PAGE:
5 Questions to ask before buying sunglasses
09/29/2017 // Frances Bloomfield // Views

The outdoor grills aren't the only things heating up as barbecue season goes into full swing. A brighter, hotter sun has come with summer, signaling all to bring out their sun hats and sunglasses. But are your sunglasses doing the job of protecting your eyes from the glare of the sun? When it comes to sunglasses, these are the questions you need to consider before buying a pair and putting it on:

  1. Do your sunglasses block ultraviolet radiation - The sunlight that reaches the earth comes in two types of rays: long wave ultraviolet A (UVA) and short wave ultraviolet (B), and both are harmful to your eyes. To keep your eyes safe from UVA and UVB radiation, Dr. Andrea Thau, president of the American Optometric Association, has recommended selecting sunglasses with a label that offers 100 percent protection against UVA and UVB radiation. Alternatively, you could also select a pair with a label stating 100 percent protection against UV 400, as UVA waves range from 320 to 400 nanometers long. For your added safety, UV protection is embedded and therefore never fades.
  2. How much brightness do your sunglasses block - Darker-tinted sunglasses don't always mean better sunglasses. The darker the lens, the more dilated the pupils will become, and the easier it will be for blue light to enter the eye. “The longer the retinas are exposed to unfiltered blue light, the greater the risk of macular degeneration,” environmental medicine specialist Dr. James H. Diaz told CNN.com. "Orange and yellow lenses provide the best protection from blue light, and blue and purple lenses provide the least protection.”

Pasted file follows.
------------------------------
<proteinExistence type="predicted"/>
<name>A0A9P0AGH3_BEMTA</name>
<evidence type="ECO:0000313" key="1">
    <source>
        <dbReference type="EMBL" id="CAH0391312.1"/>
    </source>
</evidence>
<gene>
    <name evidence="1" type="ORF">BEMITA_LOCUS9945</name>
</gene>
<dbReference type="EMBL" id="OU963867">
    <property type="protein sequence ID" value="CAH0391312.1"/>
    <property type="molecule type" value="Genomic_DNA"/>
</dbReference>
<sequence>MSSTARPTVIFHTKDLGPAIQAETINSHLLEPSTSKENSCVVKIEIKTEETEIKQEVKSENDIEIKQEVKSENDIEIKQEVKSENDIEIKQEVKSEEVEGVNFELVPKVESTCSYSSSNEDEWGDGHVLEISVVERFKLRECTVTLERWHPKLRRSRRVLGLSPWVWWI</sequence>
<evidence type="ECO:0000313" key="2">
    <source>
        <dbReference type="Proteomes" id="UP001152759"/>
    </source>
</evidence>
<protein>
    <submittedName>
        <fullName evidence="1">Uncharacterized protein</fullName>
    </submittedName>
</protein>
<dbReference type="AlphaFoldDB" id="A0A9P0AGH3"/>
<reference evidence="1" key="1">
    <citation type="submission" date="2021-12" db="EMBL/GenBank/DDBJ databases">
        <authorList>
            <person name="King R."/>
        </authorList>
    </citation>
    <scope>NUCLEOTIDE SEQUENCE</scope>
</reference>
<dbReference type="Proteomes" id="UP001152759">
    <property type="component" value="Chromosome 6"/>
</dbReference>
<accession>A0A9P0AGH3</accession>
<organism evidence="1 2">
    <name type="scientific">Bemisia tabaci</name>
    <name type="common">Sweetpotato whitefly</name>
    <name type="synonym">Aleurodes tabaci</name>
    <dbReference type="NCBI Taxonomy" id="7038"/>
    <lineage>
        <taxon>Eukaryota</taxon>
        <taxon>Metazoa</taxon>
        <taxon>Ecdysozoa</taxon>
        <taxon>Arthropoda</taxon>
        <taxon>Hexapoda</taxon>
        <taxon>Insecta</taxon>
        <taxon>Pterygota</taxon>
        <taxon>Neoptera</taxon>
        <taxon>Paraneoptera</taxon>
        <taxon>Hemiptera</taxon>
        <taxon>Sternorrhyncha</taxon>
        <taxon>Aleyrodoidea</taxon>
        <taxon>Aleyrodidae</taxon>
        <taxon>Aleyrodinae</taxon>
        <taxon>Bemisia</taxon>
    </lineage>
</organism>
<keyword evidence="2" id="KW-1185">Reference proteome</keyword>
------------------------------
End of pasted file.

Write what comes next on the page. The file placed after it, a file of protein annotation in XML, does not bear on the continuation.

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  4. Do your sunglasses protect the skin around your eyes - According to Thau, the skin on the eyelid is the thinnest on the body, and is the most susceptible to skin cancers. Basal cell and squamous cell cancers are likely to develop from repeated sun exposure, so wearing sunglasses that protect the eyelids and the surrounding skin is highly recommended. Other eye conditions that can result from repeated sun exposure include photokeratitis, an inflammation of the cornea, as well as conjunctiva thickening and/or yellowing. For the best protection, choose wraparound sunglasses. The wrap around your temples will prevent sun rays from entering the sides and harming your eyes.
  5. Are your lenses polarized - Although not necessary, polarized sunglasses are a nice add-on to have. When sunlight bounces off smooth surfaces like pavement or water, the glare reflects and can subsequently harm your eyes. Polarized lenses cut the amount of reflected glare, making them beneficial especially if you're driving or boating. (Related: Five Solutions For Protecting Your Body From The Sun)
  6. Are your sunglasses from a reputable retailer - Dr. Jeff Pettey, spokesman for the American Academy of Ophthalmology, has suggested purchasing your sunglasses from a trustworthy retailer to be on the safe side. There's no guarantee, because you can't say for certain where your glasses are coming from,” Pettey said. If the retailer has a UV light meter then use it to test the UV protection claim of your sunglasses.

Before committing to a pair of sunglasses, remember these questions. They could spell the difference between good and bad eyesight in the future.

For more tips on how to stay healthy in any weather condition, simply visit MindBodyScience.news today.

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